The economic power wielded by the Church can be gauged from the estimate, given to the Cortes in 1931, that the Jesuit order possessed one-third of the country’s wealth. Such lands as had been confiscated after the revolution of 1868 had been so generously indemnified by the reaction, that the Church was launched on a career in industry and finance. Its monopolistic “agricultural credit” banks were the usurers of the countryside and its city banks the partners of industry. The religious orders conducted regular industrial establishments (flour mills, laundries, sewing, clothing, etc.) with unpaid labour (orphans, “students”) competing to great advantage against industry. As the established religion it received tens of millions of pesetas each year from the state treasury, was freed of all tax obligations even in industrial production, and received rich fees from baptism, marriage, death, etc.
Its official control of education meant that the student would be safeguarded from radicalism and the peasantry kept illiterate – half the Spanish population could neither read nor write in 1930. The superstition bred by the Church may be realised from the fact that until quite recently papal indulgences sold for a few pesetas each; signed by an archbishop they could be purchased in shops displaying the advertisement: “Bulas are cheap today.”
Its robed hordes were a veritable army confronting the republic: eighty to ninety thousand in 4,000 religious houses of the orders, and over 25,000 parish priests – the number in the religious orders alone thus outnumbering the total of high school students and being double the number of college students in the country.
In the first months of the republic the Church moved cautiously in its struggle against the new regime, and advisedly: a pastoral letter advising Catholics to vote for Catholic candidates who were “neither republican nor monarchist” was answered, in May, by mass burning of churches and monasteries. Nevertheless, it was no secret to anyone that the myriad army of monks and nuns and parish priests were vigorously propagandising from house to house. As in every critical period in Spanish history in which the Church felt itself endangered by a change, it disseminated to the superstitious reports of miraculous incidents – statues seen weeping, crucifixes exuding blood – portents of evil times having come. What would the republican government do about this powerful menace?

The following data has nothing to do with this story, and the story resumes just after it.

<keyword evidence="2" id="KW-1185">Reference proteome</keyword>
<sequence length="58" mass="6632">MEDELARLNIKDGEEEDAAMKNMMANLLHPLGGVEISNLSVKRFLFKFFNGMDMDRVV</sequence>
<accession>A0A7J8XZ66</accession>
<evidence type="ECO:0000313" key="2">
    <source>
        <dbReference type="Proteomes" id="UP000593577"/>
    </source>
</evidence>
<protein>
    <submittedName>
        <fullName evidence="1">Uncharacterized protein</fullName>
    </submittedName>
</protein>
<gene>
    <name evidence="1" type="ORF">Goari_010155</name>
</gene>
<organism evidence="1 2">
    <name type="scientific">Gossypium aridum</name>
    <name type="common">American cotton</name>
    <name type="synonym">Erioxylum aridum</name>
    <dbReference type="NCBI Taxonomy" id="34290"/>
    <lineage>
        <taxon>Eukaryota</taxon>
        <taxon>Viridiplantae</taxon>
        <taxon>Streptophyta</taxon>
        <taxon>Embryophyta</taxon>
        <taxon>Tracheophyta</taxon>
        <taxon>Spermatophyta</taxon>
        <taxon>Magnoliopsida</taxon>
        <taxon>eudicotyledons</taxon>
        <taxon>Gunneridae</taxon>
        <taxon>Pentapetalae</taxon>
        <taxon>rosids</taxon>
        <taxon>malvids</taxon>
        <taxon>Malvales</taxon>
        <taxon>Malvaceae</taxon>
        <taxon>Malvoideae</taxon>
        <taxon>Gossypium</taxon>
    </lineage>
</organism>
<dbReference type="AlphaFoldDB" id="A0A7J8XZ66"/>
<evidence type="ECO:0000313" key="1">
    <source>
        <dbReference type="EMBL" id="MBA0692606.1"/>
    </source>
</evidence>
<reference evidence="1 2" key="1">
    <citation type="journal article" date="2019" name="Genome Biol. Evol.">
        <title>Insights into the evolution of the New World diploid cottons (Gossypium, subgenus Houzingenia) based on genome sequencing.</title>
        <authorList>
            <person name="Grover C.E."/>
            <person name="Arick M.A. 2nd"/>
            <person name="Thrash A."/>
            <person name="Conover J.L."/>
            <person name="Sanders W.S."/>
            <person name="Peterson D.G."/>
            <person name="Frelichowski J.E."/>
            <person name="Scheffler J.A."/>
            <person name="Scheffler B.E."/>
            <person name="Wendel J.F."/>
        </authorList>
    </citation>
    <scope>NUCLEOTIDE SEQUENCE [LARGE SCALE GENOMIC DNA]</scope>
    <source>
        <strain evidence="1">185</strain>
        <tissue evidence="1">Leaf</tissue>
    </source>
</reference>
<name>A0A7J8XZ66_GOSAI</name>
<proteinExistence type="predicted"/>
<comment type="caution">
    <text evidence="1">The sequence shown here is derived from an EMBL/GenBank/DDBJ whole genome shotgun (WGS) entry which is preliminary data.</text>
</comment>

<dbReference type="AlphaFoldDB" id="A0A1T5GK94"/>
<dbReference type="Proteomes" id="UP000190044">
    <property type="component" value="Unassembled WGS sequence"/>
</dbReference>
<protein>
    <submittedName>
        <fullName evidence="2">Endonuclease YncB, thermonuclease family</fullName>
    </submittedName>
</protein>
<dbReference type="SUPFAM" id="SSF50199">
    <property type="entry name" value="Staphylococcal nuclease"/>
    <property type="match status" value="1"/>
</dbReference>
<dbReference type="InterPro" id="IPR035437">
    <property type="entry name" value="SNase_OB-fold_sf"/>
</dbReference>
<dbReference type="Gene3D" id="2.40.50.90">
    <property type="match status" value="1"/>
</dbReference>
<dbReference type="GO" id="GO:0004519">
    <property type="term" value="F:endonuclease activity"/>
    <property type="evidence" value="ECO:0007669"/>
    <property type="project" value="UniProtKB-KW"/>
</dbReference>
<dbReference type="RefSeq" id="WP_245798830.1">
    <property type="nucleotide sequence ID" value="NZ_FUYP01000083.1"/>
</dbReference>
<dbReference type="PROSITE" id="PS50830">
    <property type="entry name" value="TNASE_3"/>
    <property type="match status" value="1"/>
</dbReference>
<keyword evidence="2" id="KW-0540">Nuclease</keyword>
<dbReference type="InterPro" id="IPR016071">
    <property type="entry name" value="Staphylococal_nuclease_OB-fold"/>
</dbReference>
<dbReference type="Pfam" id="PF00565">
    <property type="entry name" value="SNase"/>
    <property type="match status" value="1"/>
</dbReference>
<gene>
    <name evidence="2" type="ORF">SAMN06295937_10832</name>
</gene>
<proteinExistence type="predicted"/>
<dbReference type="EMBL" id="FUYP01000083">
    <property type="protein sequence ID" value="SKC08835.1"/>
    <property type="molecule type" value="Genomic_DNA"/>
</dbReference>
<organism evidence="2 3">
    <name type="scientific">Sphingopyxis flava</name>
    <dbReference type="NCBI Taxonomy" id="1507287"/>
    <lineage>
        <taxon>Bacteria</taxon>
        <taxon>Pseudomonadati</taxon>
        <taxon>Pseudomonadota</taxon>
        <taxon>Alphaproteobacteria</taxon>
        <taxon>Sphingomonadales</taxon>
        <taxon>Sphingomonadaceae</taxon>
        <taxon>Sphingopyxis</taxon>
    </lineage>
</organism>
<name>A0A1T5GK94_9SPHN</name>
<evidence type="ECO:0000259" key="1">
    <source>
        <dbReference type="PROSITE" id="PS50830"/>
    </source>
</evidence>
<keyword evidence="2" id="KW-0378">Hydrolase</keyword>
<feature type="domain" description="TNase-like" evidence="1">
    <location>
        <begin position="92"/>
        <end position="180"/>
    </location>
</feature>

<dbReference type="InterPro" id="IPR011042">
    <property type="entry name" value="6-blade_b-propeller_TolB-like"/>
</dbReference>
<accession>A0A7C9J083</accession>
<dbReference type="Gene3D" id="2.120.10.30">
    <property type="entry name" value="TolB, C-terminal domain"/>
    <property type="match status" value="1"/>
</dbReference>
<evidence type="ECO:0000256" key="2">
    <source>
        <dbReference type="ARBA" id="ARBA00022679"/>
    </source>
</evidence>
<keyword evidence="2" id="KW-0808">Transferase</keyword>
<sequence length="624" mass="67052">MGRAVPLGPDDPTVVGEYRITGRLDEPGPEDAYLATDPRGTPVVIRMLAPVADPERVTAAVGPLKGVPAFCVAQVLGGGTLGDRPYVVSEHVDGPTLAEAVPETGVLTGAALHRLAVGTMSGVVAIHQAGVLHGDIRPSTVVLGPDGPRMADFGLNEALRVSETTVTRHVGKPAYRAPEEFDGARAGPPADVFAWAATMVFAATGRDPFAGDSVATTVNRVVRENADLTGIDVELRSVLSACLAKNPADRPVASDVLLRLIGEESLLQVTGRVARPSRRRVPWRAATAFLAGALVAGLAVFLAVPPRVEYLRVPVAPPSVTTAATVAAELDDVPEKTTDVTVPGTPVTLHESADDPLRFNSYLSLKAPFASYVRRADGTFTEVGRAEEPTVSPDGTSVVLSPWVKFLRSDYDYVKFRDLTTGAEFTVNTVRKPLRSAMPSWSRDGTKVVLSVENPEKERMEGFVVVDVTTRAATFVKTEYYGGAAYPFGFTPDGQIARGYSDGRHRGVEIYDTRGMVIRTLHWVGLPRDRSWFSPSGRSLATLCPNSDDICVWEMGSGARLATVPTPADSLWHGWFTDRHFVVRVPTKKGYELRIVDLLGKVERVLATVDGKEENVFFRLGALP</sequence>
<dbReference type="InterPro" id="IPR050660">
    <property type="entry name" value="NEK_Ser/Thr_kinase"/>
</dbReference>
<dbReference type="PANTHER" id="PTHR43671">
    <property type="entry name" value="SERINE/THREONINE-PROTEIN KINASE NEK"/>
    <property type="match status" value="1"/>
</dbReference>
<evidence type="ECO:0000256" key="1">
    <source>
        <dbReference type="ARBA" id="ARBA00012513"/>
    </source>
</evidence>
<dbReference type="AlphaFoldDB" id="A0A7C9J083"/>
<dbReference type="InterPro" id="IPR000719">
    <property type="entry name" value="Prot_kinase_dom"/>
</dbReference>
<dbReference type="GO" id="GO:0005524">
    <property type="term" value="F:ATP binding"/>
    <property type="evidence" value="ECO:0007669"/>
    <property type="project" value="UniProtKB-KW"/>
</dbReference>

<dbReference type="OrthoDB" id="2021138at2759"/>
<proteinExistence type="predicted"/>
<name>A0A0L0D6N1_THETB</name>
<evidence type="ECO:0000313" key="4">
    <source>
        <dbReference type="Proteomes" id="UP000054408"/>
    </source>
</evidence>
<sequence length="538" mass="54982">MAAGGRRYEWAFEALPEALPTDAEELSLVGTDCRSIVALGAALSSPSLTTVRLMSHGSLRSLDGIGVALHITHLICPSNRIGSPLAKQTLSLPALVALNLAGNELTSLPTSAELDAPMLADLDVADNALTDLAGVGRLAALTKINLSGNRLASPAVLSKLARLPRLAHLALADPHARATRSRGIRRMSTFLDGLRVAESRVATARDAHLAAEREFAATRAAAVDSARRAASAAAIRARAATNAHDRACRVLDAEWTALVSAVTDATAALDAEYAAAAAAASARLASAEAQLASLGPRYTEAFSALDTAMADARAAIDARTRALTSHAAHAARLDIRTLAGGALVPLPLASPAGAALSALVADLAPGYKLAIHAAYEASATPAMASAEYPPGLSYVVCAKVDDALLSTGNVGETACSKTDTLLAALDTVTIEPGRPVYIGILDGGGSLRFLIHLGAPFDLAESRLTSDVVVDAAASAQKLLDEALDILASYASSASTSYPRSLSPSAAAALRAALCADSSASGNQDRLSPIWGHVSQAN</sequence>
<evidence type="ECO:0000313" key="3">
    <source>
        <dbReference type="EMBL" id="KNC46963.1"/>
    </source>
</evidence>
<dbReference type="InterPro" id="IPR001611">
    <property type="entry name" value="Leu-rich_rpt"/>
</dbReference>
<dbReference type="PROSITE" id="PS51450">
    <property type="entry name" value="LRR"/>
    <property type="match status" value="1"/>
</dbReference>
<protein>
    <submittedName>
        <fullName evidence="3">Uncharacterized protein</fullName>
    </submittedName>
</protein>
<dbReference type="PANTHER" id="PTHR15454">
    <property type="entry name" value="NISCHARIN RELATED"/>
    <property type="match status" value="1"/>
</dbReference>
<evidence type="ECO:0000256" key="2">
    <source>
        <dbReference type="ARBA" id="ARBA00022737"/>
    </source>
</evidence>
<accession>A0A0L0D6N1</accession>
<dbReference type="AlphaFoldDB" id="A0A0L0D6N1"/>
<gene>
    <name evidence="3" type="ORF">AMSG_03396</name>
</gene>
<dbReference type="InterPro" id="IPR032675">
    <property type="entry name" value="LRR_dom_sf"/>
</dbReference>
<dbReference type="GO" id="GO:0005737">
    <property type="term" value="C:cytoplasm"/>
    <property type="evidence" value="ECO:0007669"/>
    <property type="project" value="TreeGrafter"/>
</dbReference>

The Church question brought the first governmental crisis; Azaña formulated a compromise, which was adopted. The clerical orders were not to be molested unless proven, like any other organisation, detrimental to the commonweal, and there was a gentleman’s agreement that this would apply only to the Jesuits, who were dissolved in January 1932, having been given plenty of opportunity to transfer most of their wealth to individuals and other orders. Government subventions to the clergy ended formally with the official declaration of disestablishment but were partly retrieved by payments to the Church for education; for the ousting of the Church from the schools was to be a “long term” programme. This was the sum total of the government’s Church programme. Even this pathetically inadequate legislation created a furore among the bourgeoisie; it was opposed, for example, not only by Ministers Zamora and Maura (Catholics), but by the republican Radical, Lerroux, who had made a lifetime career in Spanish politics out of anti-clericalism. Anti-clerical in words and desiring a fairer division of the spoils, the republican bourgeoisie were so intertwined with capitalist-landowner interests which in turn rested on the Church, that they were absolutely incapable of a serious onslaught on its political and economic power.
The Communist Left declared that this was a further proof of the bankruptcy of the coalition government. It could not even fulfil the “bourgeois-democratic” task of curbing the Church. The revolutionists demanded the confiscation of all Church wealth, the dissolution of all orders, the immediate prohibition of religious teachers in schools, the use of Church funds to aid the peasantry in cultivating the land, and called upon the peasantry to seize the Church lands.
4. The Army